[10] Similarly, section 3121(u)(2)(B)(ii)(V) provides that the services of an election worker are not employment for purposes of the Medicare tax portion of the FICA if the worker's remuneration is less than $1,000 in a calendar year. For calendar years beginning on or after January 1, 2000, the amount is indexed for inflation. The applicable amount for the year 2000 is $1,100. For services performed before January 1, 1995, the section 3121(u)(2)(B)(ii)(V) exclusion was for remuneration of less than $100. Rev. Rul. 88-36, 1988-1 C.B. 343, A2, provides that an election worker is subject to Medicare tax unless the remuneration paid to the worker in a calendar year is less than $100.

[11] Section 3401(a) provides that, for purposes of income tax withholding, the term "wages" means all remuneration (other than fees paid to a public official) for services performed by an employee for an employer. Section 31.3401(a)-2(b)(2) of the Employment Tax Regulations states that amounts paid to precinct workers for services performed at election booths are "in the nature of fees paid to public officials" and not subject to income tax withholding.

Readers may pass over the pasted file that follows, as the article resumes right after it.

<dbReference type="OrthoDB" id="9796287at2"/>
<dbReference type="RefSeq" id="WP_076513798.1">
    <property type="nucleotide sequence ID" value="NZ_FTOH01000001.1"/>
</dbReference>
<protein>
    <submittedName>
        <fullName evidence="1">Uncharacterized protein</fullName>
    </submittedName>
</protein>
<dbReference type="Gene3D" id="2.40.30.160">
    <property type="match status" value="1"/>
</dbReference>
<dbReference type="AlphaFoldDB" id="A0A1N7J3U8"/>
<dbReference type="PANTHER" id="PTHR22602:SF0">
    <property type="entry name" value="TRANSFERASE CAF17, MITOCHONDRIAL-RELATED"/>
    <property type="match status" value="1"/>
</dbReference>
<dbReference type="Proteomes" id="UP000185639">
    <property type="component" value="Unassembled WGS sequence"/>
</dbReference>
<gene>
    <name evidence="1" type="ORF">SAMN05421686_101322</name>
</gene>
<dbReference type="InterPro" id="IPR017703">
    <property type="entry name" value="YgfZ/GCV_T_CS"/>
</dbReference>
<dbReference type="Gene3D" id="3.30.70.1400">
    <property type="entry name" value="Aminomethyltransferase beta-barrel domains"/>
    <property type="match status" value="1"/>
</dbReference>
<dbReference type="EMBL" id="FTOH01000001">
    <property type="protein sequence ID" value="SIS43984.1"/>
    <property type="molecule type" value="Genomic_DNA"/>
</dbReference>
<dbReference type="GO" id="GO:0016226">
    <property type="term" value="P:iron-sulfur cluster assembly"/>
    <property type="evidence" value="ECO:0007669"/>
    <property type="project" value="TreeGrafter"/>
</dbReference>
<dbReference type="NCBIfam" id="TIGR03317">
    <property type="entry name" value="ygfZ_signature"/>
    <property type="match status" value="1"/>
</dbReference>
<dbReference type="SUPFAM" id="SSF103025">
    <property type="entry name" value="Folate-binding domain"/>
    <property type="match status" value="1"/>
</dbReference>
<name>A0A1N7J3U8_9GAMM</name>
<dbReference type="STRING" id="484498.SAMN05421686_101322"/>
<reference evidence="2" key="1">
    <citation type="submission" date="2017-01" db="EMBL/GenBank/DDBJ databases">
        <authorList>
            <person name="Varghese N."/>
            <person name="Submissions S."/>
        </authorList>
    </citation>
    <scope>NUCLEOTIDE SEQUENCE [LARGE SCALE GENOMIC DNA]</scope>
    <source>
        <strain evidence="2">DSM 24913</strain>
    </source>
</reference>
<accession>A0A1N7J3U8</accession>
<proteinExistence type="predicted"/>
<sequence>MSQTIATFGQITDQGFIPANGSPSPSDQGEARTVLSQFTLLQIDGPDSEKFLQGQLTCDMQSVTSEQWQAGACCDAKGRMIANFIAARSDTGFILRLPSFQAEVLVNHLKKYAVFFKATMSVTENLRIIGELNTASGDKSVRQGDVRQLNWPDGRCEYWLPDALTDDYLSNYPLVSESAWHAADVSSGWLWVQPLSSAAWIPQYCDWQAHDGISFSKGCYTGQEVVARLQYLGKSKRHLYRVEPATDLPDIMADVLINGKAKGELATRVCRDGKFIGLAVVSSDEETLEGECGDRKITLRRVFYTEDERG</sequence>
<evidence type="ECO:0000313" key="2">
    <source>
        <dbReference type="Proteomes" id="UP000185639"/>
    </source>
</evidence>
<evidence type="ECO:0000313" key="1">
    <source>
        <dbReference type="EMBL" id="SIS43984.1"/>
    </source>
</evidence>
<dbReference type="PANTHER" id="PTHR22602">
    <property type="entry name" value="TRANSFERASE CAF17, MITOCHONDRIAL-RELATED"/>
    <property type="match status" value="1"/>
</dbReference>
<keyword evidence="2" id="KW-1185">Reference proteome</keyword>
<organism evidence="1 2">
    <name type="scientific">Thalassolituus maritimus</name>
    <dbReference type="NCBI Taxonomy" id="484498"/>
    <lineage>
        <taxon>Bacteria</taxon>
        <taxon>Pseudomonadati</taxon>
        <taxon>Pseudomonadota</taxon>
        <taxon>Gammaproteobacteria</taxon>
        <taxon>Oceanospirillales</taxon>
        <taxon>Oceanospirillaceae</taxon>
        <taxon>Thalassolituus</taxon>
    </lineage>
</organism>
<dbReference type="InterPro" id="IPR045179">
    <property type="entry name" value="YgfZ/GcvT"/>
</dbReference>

[12] Sections 6041(a) and 6051(a) both impose a duty to file information reports of compensation paid to workers.

[13] Section 6041(a) provides:

     All persons engaged in a trade or business and making payment in

 

     the course of such trade or business to another person, of rent,

 

     salaries, wages, premiums, annuities, compensations,

 

     remunerations, emoluments, or other fixed or determinable gains,

 

     profits, and income . . . of $600 or more in any taxable year

 

     . . . shall render a true and accurate return to the Secretary,

 

     under such regulations and in such form and manner and to such

 

     extent as may be prescribed by the Secretary, setting forth the

 

     amount of such gains, profits, and income, and the name and

 

     address of the recipient of such payment.

 

 

[14] Under section 1.6041-1(b)(1) of the Income Tax Regulations, the term "all persons engaged in a trade or business," as used in section 6041(a), includes organizations the activities of which are not for the purpose of gain or profit.